Perhaps PID is the wrong mechanism to talk to a daemon. There’s a mention of control sockets, but not really as a replacement for PIDs entirely. Have each process listen on /var/run/daemon-ctl and you can talk to it without knowing the PID.
It’s not about talking to a daemon. Init system has to keep track of PID so it can catch when the daemon dies. All my services have Restart=always, which means systemd should start it again if the process dies for whatever reason (other than being explicitly stopped with systemctl).
Which it does by …? Polling the system to see which PIDs are alive? At that point, may as well just poll by trying to connect to the control socket.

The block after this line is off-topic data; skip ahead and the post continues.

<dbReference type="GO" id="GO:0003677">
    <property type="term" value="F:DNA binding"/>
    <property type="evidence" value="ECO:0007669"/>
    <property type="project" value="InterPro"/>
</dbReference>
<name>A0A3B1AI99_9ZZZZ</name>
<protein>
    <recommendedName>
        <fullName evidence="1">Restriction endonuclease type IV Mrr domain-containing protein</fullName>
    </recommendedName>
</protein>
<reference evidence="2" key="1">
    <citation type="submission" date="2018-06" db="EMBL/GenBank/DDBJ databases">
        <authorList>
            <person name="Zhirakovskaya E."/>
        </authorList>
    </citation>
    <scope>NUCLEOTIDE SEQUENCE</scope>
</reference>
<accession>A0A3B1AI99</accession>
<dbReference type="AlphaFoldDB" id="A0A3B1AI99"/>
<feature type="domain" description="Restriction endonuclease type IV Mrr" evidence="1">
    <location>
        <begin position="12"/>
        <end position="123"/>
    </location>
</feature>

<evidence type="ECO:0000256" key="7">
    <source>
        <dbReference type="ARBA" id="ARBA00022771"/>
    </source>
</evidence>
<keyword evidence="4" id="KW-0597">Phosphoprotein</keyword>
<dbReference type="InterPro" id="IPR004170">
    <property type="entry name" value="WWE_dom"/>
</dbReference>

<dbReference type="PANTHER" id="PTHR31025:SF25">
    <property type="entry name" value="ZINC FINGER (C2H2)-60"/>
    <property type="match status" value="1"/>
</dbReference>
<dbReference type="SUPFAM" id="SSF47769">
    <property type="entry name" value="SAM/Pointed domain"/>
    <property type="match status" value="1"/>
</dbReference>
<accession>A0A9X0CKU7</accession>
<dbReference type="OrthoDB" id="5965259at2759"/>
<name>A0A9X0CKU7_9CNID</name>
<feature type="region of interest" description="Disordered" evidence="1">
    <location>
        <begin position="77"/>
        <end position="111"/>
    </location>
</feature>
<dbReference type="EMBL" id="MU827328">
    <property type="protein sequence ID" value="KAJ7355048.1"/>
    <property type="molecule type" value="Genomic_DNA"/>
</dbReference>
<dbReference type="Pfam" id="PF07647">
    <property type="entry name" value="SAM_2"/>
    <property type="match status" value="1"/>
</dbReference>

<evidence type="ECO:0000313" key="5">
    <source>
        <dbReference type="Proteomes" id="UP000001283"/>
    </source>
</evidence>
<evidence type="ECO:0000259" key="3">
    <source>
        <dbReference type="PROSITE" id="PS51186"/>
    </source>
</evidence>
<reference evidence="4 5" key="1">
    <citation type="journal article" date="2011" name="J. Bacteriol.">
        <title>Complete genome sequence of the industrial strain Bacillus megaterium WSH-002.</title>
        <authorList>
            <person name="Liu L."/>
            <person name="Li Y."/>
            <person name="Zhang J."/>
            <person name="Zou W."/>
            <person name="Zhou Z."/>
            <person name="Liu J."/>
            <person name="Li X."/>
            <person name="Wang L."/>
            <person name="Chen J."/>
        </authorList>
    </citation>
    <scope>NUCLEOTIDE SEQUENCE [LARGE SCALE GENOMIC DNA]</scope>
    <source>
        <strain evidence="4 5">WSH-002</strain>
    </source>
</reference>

By virtue of being PID 1, it’ll get a SIGCHLD every time an orphan process (which should be every daemon) dies. That’s the main reason to want your service manager to run in PID 1, really.
PID/signaling is definitely not the right way to talk to a daemon, though.
Oh, ok. I think I’m slow to realize init and the service manager would be the same process. That was probably the point of the article. Oops.
That becomes complicated quickly, once you run multiple instances of the same daemon.